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The Role of Analysis in Modern High Performance

Computing

- J. L. Schwarzmeier, Cray Inc, July 6, 2007

Outline

- Where I am coming from
- Describe process of going from problem to be

solved to solution on computer and role of

analysis throughout - Conclusions

Where I am coming from

- As much as I have studied and enjoyed math, I am

not a researcher in analysis ? a personal view of

analysis and applied math - However, did see lots of use of analysis for

theoretical and numerical purposes in my own work

and work of others - 20 years since I left LANL for Cray
- Cray personnel generally do not work with

customers at the level of their fundamental

equations. But continue to see sophisticated uses

of analysis by customers - Sometimes we do recommend alternative numerical

schemes to improve performance - Will describe journey of identifying problem to

be solved ? to obtaining solution on a

computer, role of analysis, sprinkled with

examples I have encountered.

Role of analysis in the sciences

- Is the use of analysis is science/engineering

relegated to a bygone era before computers and

before all science had been discovered?

NO!! - Myth all science has already been discovered
- Reality no, laws of physics known, but focus

has changed to solving more realistic problems - wave function of the universe,

, where N particles in universe,

satisfies -

- approximately true but totally useless

equation. Since 1920s about the only quantum

mechanical problems that have been solved

exactly are hydrogen atom, single particle in

harmonic oscillator potential, or other similarly

idealized situations. Even on most powerful

supercomputers, quantum chemistry codes struggle

mightily to approximately solve N-atom

Schroedinger equation for N O(10) atoms. - Even on todays supercomputers, important

problems cannot be solved by brute force clever

algorithms and implementations are required and

knowing what approximations to make

Circle of dependency

- Scientific progress today often requires

multi-disciplinary collaboration - Team of scientists
- Mathematics, numerical methods analysis
- Computer specialists
- Do we have enough students entering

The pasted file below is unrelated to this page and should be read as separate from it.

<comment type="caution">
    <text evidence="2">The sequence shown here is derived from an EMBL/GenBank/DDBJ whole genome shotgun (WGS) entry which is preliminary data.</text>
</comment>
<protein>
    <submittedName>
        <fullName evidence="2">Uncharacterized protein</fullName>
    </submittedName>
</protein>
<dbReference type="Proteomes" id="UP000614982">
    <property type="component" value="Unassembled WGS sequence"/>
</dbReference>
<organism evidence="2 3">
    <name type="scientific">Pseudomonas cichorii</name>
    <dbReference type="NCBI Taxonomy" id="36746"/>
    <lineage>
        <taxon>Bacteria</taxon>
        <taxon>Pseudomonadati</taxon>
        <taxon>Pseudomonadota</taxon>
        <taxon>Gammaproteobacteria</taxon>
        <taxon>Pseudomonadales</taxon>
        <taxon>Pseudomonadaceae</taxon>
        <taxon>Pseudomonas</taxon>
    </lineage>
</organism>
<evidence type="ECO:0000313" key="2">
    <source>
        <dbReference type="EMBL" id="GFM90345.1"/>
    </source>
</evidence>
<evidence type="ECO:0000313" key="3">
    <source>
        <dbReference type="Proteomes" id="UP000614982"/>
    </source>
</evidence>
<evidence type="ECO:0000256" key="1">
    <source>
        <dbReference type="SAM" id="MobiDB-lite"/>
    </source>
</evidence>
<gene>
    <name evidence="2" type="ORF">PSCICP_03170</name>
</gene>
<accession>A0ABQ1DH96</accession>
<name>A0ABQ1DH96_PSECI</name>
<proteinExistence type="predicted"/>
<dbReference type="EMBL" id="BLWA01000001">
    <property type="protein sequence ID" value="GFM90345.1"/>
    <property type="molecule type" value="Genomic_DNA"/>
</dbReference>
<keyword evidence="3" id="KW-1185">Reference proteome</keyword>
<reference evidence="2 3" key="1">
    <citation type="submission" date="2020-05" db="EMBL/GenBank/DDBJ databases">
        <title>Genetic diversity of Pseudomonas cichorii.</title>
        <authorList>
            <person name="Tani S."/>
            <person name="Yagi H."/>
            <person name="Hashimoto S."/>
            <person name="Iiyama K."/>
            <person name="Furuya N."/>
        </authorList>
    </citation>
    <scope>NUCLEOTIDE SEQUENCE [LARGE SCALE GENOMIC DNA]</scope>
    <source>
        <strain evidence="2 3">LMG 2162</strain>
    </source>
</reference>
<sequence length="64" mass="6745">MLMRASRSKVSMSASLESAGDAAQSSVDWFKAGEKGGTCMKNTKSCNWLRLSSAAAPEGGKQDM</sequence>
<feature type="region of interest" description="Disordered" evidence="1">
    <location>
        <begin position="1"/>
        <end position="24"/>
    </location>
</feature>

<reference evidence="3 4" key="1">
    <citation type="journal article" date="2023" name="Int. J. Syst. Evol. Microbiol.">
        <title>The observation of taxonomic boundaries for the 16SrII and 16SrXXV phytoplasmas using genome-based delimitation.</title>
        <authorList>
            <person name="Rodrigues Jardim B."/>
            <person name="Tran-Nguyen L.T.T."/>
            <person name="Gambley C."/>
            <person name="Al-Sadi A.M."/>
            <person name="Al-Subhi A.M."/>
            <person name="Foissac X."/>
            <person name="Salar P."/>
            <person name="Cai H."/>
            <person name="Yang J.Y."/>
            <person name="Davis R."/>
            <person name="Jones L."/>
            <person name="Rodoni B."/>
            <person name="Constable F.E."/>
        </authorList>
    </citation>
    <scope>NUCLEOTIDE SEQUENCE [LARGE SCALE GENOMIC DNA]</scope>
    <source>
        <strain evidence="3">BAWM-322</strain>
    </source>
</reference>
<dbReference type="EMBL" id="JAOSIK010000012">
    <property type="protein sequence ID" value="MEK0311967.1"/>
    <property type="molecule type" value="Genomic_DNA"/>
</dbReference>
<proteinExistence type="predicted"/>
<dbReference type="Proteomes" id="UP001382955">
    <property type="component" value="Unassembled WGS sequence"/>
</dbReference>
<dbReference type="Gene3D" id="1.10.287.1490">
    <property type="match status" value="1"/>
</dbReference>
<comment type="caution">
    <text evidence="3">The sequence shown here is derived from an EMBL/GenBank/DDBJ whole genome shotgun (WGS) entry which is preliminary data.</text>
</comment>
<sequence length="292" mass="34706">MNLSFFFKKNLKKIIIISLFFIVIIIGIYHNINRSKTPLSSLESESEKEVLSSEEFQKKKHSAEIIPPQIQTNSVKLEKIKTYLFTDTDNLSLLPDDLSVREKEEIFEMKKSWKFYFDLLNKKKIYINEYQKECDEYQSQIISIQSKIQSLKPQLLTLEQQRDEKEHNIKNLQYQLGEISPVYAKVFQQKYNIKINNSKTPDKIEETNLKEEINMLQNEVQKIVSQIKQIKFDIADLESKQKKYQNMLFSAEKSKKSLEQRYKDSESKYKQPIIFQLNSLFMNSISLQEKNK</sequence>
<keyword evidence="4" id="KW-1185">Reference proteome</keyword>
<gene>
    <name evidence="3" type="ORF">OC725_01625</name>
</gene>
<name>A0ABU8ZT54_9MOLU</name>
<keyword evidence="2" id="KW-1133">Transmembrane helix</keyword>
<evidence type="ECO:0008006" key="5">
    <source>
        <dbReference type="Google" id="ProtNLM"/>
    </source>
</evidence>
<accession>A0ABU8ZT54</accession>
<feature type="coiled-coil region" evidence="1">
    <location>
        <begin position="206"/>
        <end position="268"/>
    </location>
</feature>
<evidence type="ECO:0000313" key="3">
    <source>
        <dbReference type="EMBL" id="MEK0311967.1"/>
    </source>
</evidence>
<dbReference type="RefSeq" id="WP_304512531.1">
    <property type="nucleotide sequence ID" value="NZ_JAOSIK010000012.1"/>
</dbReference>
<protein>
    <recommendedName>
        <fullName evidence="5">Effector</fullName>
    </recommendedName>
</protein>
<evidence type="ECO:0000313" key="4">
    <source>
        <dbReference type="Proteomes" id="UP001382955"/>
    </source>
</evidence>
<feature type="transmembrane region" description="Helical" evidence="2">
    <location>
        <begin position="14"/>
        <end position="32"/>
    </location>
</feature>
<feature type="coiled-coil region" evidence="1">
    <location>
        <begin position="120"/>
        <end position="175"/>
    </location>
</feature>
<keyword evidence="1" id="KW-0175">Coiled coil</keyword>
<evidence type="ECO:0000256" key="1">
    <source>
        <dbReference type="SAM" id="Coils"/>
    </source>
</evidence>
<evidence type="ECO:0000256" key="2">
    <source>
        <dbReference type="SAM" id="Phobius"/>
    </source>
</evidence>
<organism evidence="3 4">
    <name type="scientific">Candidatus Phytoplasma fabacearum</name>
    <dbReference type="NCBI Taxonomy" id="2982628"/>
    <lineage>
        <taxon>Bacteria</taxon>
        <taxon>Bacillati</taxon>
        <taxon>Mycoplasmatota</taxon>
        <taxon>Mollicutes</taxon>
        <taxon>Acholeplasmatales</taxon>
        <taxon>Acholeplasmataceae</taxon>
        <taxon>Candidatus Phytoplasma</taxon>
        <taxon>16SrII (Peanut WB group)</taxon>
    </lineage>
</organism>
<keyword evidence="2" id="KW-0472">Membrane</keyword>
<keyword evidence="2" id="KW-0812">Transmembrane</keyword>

analysis/applied math? Will their training allow

them to bridge the gap from scientist/engineer to

computer programmer?

2. Analysis to understand properties, guide

solution

1. Scientists define problem

3. Numerics and computer implementation

Step 1 of the Journey role of scientists/engineer

s

- A big opportunity for analysis and computing

today is solving new, realistic, specific, often

multi-disciplinary problems. Specific model

equations are derived from general equations by

physical and mathematical intuition - Focus on narrowed range of problems of interest
- Of fundamental equations which terms are

important how are multi-disciplinary PDEs

coupled together? How to deal with greatly

disparate space/time scales? ? modified set of

equations - In climate studies current model couples

atmosphere, ocean, land, sea ice. Seek to improve

model by including 100 chemical species in

atmosphere full carbon cycle modeling with

interaction of vegetation, plant decay, release

of CO2 full fresh water hydrology with river

basin modeling and drainage into oceans higher

spatial resolution to model cloud physics and

effects of narrow land formations Florida on

oceanic currents better modeling of man-made

interactions such as fires, deforestation,

development, irrigation, pollution, etc. This is

a much expanded set of equations and unknowns

needs mathematical foundation

Another multi-disciplinary example

- Researchers at Rice University Use Cray

Supercomputer to Unlock Biomedical Mysteries and

Aid Future Diagnostics - Members of the Team for Advanced Flow

Simulation and Modeling at Rice are collaborating

with colleagues from other institutions to create

computational fluid dynamics models that mimic

how blood courses through the brains arteries

and interacts with an aneurysm on a vessel wall.

An aneurysm is a balloon-like protrusion of an

artery that could be fatal if it bursts. The team

uses the Cray system to simulate numerically how

the blood, artery and aneurysm interact with each

other. The data is then loaded into a program

from Computational Engineering International

called EnSight, which provides visualization and

analytical capabilities. - Accurate blood-flow simulations are

extremely complex because an artery wall isnt